The first option is likely more attractive to most manufacturers, because there is an overall reduction in cycle times and throughput times, as well as energy costs for heat curing. The need for floor space is also radically reduced. Since dispensing, joining and light fixation take less than a minute, the next production step can begin much faster than the usual 15 to 90 minutes.
The light fixation strength of the products available so far is lower than that of the light-fixable one-component products. However, the components are so strongly protected against slipping after just a few seconds of irradiation that processing of the entire assembly can continue immediately.
In addition, new technology simplifies logistics because products don’t need to be transported and stored in a cooled state. A storage life of 12 months enhances production flexibility and enables the use of larger, more cost-effective containers.
These products are suitable for use in many applications, because they achieve a tensile shear strength of 28 MPa on aluminum. During the aging simulations required in the automotive industry, this value is maintained after 500 hours of storage at 85 C and 85 percent relative air humidity.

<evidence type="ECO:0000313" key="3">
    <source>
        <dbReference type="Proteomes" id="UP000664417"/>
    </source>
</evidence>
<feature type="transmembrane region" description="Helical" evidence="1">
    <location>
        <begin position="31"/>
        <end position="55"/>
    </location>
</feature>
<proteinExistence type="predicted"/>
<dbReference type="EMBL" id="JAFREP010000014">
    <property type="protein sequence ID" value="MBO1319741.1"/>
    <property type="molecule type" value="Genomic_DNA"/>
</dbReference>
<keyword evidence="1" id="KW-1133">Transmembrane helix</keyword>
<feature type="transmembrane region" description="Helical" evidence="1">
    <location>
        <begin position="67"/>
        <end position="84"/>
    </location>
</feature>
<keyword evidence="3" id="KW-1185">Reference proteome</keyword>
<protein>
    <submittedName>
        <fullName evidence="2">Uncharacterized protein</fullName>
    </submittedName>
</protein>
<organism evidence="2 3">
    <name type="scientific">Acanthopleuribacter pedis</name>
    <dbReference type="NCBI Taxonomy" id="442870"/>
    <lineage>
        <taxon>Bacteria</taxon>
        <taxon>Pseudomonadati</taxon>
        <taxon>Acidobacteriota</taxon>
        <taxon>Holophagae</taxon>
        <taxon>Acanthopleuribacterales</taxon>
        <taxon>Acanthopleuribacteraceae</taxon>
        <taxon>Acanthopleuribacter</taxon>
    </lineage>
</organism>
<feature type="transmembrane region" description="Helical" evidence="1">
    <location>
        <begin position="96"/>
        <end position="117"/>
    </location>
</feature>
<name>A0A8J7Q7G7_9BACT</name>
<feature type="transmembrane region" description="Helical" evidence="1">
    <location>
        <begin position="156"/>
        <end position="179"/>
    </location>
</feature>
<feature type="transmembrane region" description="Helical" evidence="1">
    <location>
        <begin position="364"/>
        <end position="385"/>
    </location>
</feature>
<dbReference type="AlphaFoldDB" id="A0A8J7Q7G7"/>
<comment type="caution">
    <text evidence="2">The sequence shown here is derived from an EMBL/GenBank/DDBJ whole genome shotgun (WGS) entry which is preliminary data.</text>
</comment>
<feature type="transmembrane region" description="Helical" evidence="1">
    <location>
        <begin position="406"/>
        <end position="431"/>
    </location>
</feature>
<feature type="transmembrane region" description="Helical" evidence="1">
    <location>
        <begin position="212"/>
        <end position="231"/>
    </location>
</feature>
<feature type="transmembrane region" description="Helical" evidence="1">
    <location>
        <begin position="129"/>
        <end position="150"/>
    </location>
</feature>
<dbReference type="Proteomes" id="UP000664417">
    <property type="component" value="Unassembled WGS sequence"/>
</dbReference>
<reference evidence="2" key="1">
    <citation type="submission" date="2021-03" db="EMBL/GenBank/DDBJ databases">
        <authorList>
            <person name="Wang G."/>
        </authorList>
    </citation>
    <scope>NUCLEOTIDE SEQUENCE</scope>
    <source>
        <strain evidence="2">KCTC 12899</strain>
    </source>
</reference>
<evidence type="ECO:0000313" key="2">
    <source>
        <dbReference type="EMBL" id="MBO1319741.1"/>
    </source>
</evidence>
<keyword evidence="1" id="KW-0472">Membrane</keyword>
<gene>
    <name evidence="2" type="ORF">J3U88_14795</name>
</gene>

These new developments still have to prove themselves somewhat in practice, but they have great potential. This is because they combine the advantages of light curing with the strengths of two-component products. All users need is a mixing system and lamps. Ovens, energy and space on the shop floor can be saved, not to mention a great deal of time.
Additional Adhesive Properties
To increase EV traction motor performance with the same size dimensions, manufacturers are demanding electrical insulation as another property of the adhesive. This helps minimize eddy currents in electric motors, reducing heat generation and increasing performance.
In addition to high temperature resistance and electrical insulation, good thermal conductivity is also required in some cases. In some motors, heat is dissipated from the windings. Products suitable for this purpose have a thermal conductivity of about 1.5 watts per meter-Kelvin (W/mK) and an adjusted coefficient of thermal expansion in the range of 25 ppm/K.
Adhesives are sometimes equipped with integrated spacers. These spacers ensure a uniform and very thin bonding gap of 50 microns for segmented magnet stacking. This allows the use of more magnetic material and also contributes to motor efficiency.